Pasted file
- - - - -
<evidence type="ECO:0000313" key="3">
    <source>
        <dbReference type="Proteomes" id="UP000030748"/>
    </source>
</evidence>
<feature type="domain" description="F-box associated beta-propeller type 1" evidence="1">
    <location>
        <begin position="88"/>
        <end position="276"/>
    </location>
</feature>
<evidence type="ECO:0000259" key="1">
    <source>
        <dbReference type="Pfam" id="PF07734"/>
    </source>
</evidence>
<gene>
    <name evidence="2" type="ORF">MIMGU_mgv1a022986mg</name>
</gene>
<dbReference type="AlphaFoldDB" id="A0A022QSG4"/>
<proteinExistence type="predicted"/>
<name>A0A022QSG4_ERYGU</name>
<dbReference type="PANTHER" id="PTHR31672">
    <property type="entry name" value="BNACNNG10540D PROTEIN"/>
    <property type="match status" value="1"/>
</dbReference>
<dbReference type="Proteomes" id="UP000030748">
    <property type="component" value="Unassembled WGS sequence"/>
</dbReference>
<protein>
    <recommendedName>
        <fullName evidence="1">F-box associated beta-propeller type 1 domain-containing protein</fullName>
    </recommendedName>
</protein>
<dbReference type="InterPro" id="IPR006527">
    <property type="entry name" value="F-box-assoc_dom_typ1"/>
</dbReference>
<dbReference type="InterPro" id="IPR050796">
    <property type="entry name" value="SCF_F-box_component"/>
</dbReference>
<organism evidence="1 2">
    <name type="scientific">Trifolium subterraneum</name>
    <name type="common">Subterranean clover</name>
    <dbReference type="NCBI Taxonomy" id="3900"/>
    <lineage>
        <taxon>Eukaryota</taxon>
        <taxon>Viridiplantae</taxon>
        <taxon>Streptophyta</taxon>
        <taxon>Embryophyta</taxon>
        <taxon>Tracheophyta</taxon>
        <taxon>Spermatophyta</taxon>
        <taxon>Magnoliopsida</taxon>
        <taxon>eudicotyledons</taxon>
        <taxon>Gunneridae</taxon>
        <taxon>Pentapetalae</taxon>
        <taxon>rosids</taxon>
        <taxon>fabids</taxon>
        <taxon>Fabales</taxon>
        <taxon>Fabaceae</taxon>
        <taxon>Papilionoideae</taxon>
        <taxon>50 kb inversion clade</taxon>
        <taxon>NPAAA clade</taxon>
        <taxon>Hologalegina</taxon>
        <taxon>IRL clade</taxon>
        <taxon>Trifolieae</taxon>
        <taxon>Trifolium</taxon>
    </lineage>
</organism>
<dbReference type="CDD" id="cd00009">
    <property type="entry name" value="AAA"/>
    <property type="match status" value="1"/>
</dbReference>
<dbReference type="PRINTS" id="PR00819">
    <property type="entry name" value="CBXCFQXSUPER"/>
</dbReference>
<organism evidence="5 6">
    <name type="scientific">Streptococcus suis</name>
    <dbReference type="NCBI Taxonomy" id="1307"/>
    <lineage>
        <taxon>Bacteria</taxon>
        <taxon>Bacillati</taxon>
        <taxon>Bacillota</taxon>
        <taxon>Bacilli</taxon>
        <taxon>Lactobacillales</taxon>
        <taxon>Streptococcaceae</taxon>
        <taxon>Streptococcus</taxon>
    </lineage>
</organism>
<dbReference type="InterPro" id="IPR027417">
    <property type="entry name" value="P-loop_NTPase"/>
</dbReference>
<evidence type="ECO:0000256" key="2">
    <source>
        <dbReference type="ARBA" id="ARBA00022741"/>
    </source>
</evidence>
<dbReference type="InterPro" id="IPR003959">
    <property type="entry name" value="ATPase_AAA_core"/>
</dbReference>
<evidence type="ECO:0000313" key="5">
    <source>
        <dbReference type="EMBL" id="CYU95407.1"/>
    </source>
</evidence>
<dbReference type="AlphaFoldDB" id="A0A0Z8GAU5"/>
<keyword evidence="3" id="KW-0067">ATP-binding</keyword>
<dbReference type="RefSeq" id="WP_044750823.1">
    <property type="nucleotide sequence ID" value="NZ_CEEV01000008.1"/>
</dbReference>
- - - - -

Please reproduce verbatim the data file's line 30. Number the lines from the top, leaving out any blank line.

<protein>